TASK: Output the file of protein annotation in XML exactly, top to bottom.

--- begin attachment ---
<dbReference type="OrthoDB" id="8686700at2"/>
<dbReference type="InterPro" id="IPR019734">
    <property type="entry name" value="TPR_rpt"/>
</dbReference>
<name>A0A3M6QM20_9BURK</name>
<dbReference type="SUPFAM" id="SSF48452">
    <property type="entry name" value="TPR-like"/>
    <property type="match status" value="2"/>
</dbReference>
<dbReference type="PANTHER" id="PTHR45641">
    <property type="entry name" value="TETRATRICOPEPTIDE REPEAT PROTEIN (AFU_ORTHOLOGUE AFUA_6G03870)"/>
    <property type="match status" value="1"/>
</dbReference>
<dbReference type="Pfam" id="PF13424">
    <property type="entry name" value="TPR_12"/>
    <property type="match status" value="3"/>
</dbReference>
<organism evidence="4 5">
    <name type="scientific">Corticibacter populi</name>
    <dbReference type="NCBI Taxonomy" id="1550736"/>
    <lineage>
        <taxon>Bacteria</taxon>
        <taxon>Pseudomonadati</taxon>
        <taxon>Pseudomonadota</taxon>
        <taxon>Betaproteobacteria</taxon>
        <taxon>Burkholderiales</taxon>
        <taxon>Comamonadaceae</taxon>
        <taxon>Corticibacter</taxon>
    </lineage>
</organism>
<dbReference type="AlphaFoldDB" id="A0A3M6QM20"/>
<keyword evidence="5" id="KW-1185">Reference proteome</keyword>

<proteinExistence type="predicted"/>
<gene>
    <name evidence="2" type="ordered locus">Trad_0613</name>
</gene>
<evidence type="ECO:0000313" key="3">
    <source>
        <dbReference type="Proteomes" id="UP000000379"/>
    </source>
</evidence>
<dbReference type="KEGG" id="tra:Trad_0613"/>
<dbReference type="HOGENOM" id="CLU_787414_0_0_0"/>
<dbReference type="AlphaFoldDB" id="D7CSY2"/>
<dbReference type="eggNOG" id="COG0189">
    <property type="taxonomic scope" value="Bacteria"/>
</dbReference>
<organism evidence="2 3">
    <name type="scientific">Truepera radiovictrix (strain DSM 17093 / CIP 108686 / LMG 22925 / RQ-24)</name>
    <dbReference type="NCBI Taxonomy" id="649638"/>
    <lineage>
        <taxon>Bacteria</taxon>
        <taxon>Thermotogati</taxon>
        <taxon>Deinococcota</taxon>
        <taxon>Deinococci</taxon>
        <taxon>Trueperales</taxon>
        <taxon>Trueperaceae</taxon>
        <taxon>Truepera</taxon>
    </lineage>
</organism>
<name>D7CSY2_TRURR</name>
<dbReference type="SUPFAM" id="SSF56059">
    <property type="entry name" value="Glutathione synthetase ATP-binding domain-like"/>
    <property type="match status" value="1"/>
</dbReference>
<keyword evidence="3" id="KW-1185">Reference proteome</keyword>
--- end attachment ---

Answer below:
<dbReference type="OrthoDB" id="8686700at2"/>
<dbReference type="InterPro" id="IPR019734">
    <property type="entry name" value="TPR_rpt"/>
</dbReference>
<name>A0A3M6QM20_9BURK</name>
<dbReference type="SUPFAM" id="SSF48452">
    <property type="entry name" value="TPR-like"/>
    <property type="match status" value="2"/>
</dbReference>
<dbReference type="PANTHER" id="PTHR45641">
    <property type="entry name" value="TETRATRICOPEPTIDE REPEAT PROTEIN (AFU_ORTHOLOGUE AFUA_6G03870)"/>
    <property type="match status" value="1"/>
</dbReference>
<dbReference type="Pfam" id="PF13424">
    <property type="entry name" value="TPR_12"/>
    <property type="match status" value="3"/>
</dbReference>
<organism evidence="4 5">
    <name type="scientific">Corticibacter populi</name>
    <dbReference type="NCBI Taxonomy" id="1550736"/>
    <lineage>
        <taxon>Bacteria</taxon>
        <taxon>Pseudomonadati</taxon>
        <taxon>Pseudomonadota</taxon>
        <taxon>Betaproteobacteria</taxon>
        <taxon>Burkholderiales</taxon>
        <taxon>Comamonadaceae</taxon>
        <taxon>Corticibacter</taxon>
    </lineage>
</organism>
<dbReference type="AlphaFoldDB" id="A0A3M6QM20"/>
<keyword evidence="5" id="KW-1185">Reference proteome</keyword>

<proteinExistence type="predicted"/>
<gene>
    <name evidence="2" type="ordered locus">Trad_0613</name>
</gene>
<evidence type="ECO:0000313" key="3">
    <source>
        <dbReference type="Proteomes" id="UP000000379"/>
    </source>
</evidence>
<dbReference type="KEGG" id="tra:Trad_0613"/>
<dbReference type="HOGENOM" id="CLU_787414_0_0_0"/>
<dbReference type="AlphaFoldDB" id="D7CSY2"/>
<dbReference type="eggNOG" id="COG0189">
    <property type="taxonomic scope" value="Bacteria"/>
</dbReference>
<organism evidence="2 3">
    <name type="scientific">Truepera radiovictrix (strain DSM 17093 / CIP 108686 / LMG 22925 / RQ-24)</name>
    <dbReference type="NCBI Taxonomy" id="649638"/>
    <lineage>
        <taxon>Bacteria</taxon>
        <taxon>Thermotogati</taxon>
        <taxon>Deinococcota</taxon>
        <taxon>Deinococci</taxon>
        <taxon>Trueperales</taxon>
        <taxon>Trueperaceae</taxon>
        <taxon>Truepera</taxon>
    </lineage>
</organism>
<name>D7CSY2_TRURR</name>
<dbReference type="SUPFAM" id="SSF56059">
    <property type="entry name" value="Glutathione synthetase ATP-binding domain-like"/>
    <property type="match status" value="1"/>
</dbReference>
<keyword evidence="3" id="KW-1185">Reference proteome</keyword>